In the above-graphed pattern, as in all the graphed patterns in this tutorial, black squares are knit while white squares are purled. A text pattern based on this graph would read as follows:

- Materials: one 50g (1.75oz) ball of Bernat Handicrafter 100% cotton yarn in a solid colour or one-and-a-quarter 42g (1.5oz) ball of Bernat Handicrafter 100% cotton yarn in "ombres" (variegated), 4mm (US 6, UK 8) knitting needles
- Cast on 50 stitches
- Knit 9 rows
- *K5, P until 5 stitches from end, K5
- Knit 1 row**
- repeat from * to ** 29 times
- K5, P40, K5
- Knit 9 rows
- Cast off all stitches
- Weave in ends



(Click the pic to view it larger.)


4) Lay out your basic grid.

You can do this on graph paper, or in a table in a document program, or in your favorite graphic design program. I like to use PC Stitch, which was intended to be used to design cross-stitch patterns but I find is very useful for knitting patterns as well. Whatever is the easiest way for you to work on a visual representation of a pattern is dandy.

The above basic grid is the one I use for anything worked in Bernat Handicrafter yarn. It is 50 stitches wide by 77 stitches high, with a 5-stitch border on the sides and a 9-stitch border at the top and bottom.



(Click the pic to view it larger.)


5) Add your graphic design.

You can use just about any single-colour design, although the simpler the shape, the more likely it is to show up clearly. Text is possible but, as I have learned, it is very hard to make it legible. If you do decide to work with text, I would recommend keeping the words short and the font bold.

When you're working on designing your graphic, keep in mind that what looks like a rectangular pattern will actually end up being a square, so the graphic should appear stretched out vertically on the pattern. Also, remember that your design will be reversed on the back side of the cloth but will still be in full view, so make sure that the design looks good in a mirror image. (Text will only be readable from one side.)



(Click the pic to view it larger.)


6) Reverse every second line.

If you're working with a pencil and paper, this is where a good eraser comes in. Keeping the borders intact, reverse the knit/purl of every second row of your pattern. The reason for this is that you will be flipping your fabric back-to-front when you work on every second row.



(Click the pic to view it larger.)


7) Read the pattern left to right, then right to left, then left to right, and so on.

With palindrome patterns like this heart, you can skip this step because the pattern will read exactly the same from either side. However, if you are working with a pattern that is not the same on both sides, like text or florals, this step is necessary.

Basically, once you are done the border rows, you must read the pattern as row 1 = left to right, row 2 = right to left, and so on. The reason for this is that when knitting you will be working from the front of the cloth, then on the next row turning the piece so that you'll be working from the back, then turning it on the next row... You get the idea.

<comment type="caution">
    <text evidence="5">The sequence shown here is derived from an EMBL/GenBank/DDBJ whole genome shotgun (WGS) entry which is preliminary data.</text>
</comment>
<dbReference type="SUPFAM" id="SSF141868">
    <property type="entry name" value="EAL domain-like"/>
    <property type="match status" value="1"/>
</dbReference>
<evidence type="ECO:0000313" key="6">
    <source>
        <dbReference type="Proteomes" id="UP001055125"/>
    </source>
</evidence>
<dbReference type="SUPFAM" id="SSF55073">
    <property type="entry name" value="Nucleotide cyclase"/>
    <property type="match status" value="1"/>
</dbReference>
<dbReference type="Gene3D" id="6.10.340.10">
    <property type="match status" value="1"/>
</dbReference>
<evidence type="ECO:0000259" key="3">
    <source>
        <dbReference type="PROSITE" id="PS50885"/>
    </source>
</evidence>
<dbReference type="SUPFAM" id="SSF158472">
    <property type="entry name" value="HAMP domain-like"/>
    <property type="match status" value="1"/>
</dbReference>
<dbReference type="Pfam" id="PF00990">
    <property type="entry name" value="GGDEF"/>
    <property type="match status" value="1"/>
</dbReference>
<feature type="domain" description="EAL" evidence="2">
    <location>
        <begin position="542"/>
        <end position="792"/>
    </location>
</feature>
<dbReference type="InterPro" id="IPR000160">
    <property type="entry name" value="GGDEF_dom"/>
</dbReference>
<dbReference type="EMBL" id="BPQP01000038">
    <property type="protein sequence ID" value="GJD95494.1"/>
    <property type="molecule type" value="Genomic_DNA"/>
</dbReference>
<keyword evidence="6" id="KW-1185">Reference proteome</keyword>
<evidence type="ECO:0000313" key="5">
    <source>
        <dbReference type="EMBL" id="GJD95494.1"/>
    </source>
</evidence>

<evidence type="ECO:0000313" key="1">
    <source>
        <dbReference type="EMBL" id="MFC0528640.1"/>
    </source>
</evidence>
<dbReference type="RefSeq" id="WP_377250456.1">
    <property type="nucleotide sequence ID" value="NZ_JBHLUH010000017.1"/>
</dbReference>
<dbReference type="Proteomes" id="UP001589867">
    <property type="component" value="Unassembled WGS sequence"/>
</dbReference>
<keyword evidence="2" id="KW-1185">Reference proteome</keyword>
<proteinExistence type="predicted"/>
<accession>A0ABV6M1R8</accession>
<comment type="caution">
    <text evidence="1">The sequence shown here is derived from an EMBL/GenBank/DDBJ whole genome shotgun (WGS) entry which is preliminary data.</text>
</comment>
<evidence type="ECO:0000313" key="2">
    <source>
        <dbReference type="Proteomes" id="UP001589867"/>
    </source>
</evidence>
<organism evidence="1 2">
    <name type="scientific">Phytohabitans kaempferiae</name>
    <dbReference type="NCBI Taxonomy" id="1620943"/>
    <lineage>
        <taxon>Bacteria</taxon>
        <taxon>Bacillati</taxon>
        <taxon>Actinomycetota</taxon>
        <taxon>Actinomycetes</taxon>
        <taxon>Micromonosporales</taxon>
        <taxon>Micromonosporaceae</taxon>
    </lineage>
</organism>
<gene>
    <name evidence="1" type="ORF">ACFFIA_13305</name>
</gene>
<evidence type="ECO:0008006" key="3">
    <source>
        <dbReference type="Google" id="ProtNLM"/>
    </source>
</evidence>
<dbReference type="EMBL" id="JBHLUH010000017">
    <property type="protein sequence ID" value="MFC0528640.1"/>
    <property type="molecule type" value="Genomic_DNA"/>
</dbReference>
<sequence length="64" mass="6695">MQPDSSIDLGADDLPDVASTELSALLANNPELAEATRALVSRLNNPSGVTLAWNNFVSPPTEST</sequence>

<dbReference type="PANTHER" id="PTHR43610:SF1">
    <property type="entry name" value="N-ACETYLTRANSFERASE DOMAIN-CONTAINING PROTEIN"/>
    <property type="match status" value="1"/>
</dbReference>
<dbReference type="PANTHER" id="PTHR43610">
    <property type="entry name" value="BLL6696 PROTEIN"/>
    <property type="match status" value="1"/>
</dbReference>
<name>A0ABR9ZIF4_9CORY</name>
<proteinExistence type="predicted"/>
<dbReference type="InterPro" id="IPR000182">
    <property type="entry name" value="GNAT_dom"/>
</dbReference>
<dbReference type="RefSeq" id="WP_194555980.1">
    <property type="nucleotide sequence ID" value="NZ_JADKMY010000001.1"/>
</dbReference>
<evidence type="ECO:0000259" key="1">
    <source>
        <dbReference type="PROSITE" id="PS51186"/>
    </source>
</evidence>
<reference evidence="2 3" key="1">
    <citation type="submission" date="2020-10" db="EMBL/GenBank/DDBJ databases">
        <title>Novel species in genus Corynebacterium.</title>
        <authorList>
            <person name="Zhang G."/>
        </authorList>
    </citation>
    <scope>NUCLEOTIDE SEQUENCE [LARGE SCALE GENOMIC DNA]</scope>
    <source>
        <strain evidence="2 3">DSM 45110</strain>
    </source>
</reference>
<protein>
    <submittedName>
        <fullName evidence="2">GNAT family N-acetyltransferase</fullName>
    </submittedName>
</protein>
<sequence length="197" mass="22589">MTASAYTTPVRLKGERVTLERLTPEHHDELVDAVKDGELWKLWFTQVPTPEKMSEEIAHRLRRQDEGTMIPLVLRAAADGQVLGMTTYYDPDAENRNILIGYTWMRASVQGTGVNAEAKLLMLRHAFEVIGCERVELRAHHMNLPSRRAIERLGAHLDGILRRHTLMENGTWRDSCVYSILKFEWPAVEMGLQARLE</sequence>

You will also be reading the pattern from bottom to top.


8) Transcribe your pattern.

If you are designing the pattern only for personal use, then you may be fine with just using the chart from Step 7. However, if you plan on sharing your design, the majority of people in my experience will need a written chart. Starting at the bottom of the pattern, number each row and write down the number of knit and purl stitches in order.


9) Knit your cloth, and then block it.

Once I have knit a cloth, I very rarely block it if I intend to keep it for personal use. To me, a cloth should stand up to being thrown in the washing machine and dryer with everything else; it doesn't seem very practical to me to use a cloth to scrub my pots and pans if I have to treat it specially afterwards. However, if I am going to give the cloth as a gift, I like to have them looking just right when they are taken out of the wrapping.

First of all, many brands of cotton yarn will leak dye the first time they are washed, so I would suggest running your cloths through the washing machine (to remove the excess dye) and the dryer (to shrink them as much as possible) before giving them as gifts. This may lead to the cloths looking a little less than pristine but it's better than having an entire load of laundry ruined the first time they use them! Trust me, your friends will thank you.

To block your cloths, soak them in room-temperature water until they are totally saturated. Squeeze (but don't twist/wring) out as much water as possible, and then roll them in a dry dish towel and squeeze (but once again don't twist/wring) the towel. Stretch the cloths in every direction to get the wrinkles and creases out, and then lay each one on a dry dishtowel. Shape each cloth into a square on the towel, and then leave them to air dry. The cloths should remain square until they are next washed.